I’ve read through TONS of posts about housing - wooden sheds, steel sheds, barns, 3 sided shelters vs. 4 sided. Some are older, some are newer. BUT, not all of them really answered some of my questions. This is all temporary - so, if I have to get the steel shed (about 370$) for the winter, how should I bed them down? I read to get some flooring in there, or some structures to keep them off the ground, as well as putting down dirt, pine bedding, AND straw. I don’t know if a steel shed can be insulated from the outside… I really, REALLY don’t want a 3 sided shelter. The wind up here constantly changes direction, not to mention last winter we had -15 degrees at times! I’m freaking out, honestly. My step-father has been promising me since June that he would help. We have a rather large carport - it has a slanted, shingled roof, 22.5 feet long, 10.5 feet wide, and about 10 or 11 feet tall. Lumber from the Amish is the cheapest while still having good quality. I’ve measured like he asked, I’ve talked to people about PAYING them to clean HIS stuff out from underneath, and he promised that he would help me close it in if I got the lumber. Well, he’s close with the Amish near us, and still hasn’t asked for lumber prices, and also changed his mind saying I can only have 1/3 of the carport. I do not know what to do. I can keep them in the nice wooden shed until about November at the latest, but they ABSOLUTELY have to have a structure closer to the house by then. I am panicking. I just… don’t know what to do that isn’t going to cost me thousands of dollars (which I have literally already spent since I got them in June, getting them healthy, which NO complaints here). I just… don’t have that kind of money with all the bills I’m paying and no income until my paycheck at the end of September.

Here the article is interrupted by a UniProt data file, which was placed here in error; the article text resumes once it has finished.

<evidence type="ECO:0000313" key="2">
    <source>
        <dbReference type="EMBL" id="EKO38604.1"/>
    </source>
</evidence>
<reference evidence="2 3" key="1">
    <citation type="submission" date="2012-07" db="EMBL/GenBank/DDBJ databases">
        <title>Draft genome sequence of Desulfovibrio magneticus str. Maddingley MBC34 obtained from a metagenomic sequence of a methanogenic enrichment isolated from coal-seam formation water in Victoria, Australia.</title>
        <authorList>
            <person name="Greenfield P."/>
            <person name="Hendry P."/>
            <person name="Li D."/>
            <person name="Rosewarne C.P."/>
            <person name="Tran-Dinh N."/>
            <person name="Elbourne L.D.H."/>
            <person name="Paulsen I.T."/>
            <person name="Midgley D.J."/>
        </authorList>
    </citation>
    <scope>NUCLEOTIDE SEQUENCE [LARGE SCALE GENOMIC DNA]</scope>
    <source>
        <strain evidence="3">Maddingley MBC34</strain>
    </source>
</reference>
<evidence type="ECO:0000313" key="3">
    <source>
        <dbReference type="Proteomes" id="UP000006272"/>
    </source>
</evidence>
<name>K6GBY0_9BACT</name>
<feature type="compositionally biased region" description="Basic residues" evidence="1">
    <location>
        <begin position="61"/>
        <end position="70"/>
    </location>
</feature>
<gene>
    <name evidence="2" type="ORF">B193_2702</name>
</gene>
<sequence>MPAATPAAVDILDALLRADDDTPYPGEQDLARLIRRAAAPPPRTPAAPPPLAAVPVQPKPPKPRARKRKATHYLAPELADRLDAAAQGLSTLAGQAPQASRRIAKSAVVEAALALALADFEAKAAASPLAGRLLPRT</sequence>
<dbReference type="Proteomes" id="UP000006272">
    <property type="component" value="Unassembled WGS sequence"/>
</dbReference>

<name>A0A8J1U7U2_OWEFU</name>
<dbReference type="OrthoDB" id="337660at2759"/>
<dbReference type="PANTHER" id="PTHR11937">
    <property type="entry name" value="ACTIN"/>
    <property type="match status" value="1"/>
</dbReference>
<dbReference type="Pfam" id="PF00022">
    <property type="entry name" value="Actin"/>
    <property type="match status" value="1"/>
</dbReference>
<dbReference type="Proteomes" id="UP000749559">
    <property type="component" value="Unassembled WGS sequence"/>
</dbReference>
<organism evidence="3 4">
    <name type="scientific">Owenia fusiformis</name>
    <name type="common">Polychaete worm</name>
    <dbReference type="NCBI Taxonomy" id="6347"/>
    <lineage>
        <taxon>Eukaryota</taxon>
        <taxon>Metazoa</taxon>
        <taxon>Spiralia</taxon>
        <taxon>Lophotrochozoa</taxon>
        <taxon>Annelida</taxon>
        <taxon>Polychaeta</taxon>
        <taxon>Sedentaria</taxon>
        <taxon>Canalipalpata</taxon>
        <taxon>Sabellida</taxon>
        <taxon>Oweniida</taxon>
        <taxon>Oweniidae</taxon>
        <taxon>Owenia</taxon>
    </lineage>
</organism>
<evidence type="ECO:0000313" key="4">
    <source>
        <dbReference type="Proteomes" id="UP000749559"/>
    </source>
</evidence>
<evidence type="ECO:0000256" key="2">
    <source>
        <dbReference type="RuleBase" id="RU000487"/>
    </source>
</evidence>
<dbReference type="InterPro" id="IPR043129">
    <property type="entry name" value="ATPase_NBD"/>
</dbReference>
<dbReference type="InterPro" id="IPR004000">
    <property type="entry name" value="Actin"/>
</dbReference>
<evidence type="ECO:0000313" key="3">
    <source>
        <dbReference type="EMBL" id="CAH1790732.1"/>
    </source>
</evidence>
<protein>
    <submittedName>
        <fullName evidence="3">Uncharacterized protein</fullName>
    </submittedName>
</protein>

I am SO sorry for being so long winded, but I’m really desperate for solutions. I can find people to help me move/assemble things, but I really don’t know how to go about this. If I had the size heard that my friend has, I wouldn’t worry about a steel structure as they could help each other stay warm, but these little guys… I’m begging y’all for ANYTHING. I’m so sorry to be a worry wart, panicking all the time, but my pets are my kids (haha, see what I did there). I mean… I spent 4500$ 4 years ago to amputate my cat’s leg and save him from cancer (he’s 15 now, and OMG the best cat ever, but I digress). I will literally go without groceries if I have to and live on gluten free cereal, but I won’t have a large amount of money until the END of February, so… yeah. I’m just repeating myself now, and that’s 100% annoying haha.